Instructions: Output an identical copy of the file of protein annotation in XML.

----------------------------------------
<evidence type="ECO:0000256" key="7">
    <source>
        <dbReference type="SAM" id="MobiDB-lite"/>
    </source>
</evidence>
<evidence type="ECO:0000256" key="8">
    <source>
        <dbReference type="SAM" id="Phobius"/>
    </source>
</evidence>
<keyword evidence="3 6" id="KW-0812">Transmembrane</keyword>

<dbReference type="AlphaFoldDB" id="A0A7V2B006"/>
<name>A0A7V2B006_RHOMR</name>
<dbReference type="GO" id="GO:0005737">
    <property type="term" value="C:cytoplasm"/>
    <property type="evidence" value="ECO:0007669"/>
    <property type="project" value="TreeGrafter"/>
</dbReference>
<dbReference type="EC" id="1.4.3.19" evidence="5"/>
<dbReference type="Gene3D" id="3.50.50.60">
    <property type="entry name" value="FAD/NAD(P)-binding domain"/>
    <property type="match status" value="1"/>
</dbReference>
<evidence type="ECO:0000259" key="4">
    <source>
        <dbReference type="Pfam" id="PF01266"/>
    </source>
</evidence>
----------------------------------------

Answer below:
<evidence type="ECO:0000256" key="7">
    <source>
        <dbReference type="SAM" id="MobiDB-lite"/>
    </source>
</evidence>
<evidence type="ECO:0000256" key="8">
    <source>
        <dbReference type="SAM" id="Phobius"/>
    </source>
</evidence>
<keyword evidence="3 6" id="KW-0812">Transmembrane</keyword>

<dbReference type="AlphaFoldDB" id="A0A7V2B006"/>
<name>A0A7V2B006_RHOMR</name>
<dbReference type="GO" id="GO:0005737">
    <property type="term" value="C:cytoplasm"/>
    <property type="evidence" value="ECO:0007669"/>
    <property type="project" value="TreeGrafter"/>
</dbReference>
<dbReference type="EC" id="1.4.3.19" evidence="5"/>
<dbReference type="Gene3D" id="3.50.50.60">
    <property type="entry name" value="FAD/NAD(P)-binding domain"/>
    <property type="match status" value="1"/>
</dbReference>
<evidence type="ECO:0000259" key="4">
    <source>
        <dbReference type="Pfam" id="PF01266"/>
    </source>
</evidence>